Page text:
International Criminal Tribunals: A Review of 2007

Schabas, William A. | January 1, 2008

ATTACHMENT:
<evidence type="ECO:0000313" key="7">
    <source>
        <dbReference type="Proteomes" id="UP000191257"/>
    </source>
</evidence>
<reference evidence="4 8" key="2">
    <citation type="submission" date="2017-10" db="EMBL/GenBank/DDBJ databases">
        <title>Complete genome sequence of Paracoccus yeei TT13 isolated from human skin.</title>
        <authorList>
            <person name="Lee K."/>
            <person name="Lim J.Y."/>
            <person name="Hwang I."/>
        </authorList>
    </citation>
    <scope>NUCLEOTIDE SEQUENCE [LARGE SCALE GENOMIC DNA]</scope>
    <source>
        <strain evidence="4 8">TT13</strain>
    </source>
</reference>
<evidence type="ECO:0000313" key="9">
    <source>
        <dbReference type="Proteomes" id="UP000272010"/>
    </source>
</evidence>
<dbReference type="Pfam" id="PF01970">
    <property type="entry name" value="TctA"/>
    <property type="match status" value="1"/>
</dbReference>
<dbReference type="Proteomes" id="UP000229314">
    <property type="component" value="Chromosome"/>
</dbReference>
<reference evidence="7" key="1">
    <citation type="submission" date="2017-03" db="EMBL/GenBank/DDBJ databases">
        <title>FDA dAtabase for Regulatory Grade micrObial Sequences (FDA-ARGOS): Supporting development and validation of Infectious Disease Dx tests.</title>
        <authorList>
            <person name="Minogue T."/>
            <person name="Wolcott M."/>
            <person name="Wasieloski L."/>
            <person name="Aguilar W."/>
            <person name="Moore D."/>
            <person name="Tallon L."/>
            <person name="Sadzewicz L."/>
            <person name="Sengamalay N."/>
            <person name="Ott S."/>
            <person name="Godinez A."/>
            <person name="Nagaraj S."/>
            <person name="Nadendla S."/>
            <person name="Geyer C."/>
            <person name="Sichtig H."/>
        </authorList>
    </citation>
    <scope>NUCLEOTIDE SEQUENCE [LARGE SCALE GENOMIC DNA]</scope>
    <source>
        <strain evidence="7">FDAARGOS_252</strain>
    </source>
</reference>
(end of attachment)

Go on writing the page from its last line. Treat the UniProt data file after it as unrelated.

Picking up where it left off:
This article will provide an overview of some of the highlights of the case law of the tribunals during 2007. The volume of material is enormous, and any attempt to be comprehensive will stumble on superficiality. Necessarily, then, this review article focuses on only some of the major issues. During 2007, the tribunals for the former and were in the advanced stages of their ‘completion strategy.’ Major cases were underway, with an ambitious target: to conclude trials at first instance by the end of 2008. Each tribunal had a big question mark about future priorities. The for completed its three multi-defendant trials, and prepared to begin what will be its final trial, of former Liberian president Charles Taylor. As for the International Criminal Court, it was readying for its very first trial, of Charles Lubanga, who has been charged with war crimes related to the recruitment of child soldiers in . But arguably the most important judicial decision during the year in the field of international criminal law was the work of the International Court of Justice, and not one of the international criminal tribunals. On February 26, 2007, the principal judicial organ of the United Nations, the International Court of Justice, issued a seminal ruling on the crime of genocide. Its judgment concluded litigation that had begun in 1993, when newly-independent sued what was then called the and what had become, by the time of the 2007 decision, . The Court addressed a number of important interpretative problems with respect to provisions of the 1948 It adopted a relatively conservative interpretation of the definition of the crime, and rejected the suggestion that ‘ethnic cleansing,’ ‘cultural genocide’ and forms of attack and persecution directed at ethnic groups falling short of physical destruction are comprised within the concept. Other issues addressed in this article also include: (1) balanced prosecution and ‘flipside cases’; (2) hate propaganda and the incitement to genocide; (3) transferring cases back to national courts; (4) joint criminal enterprise; (5) witness proofing; (6) confirmation hearings; and (7) forced marriage.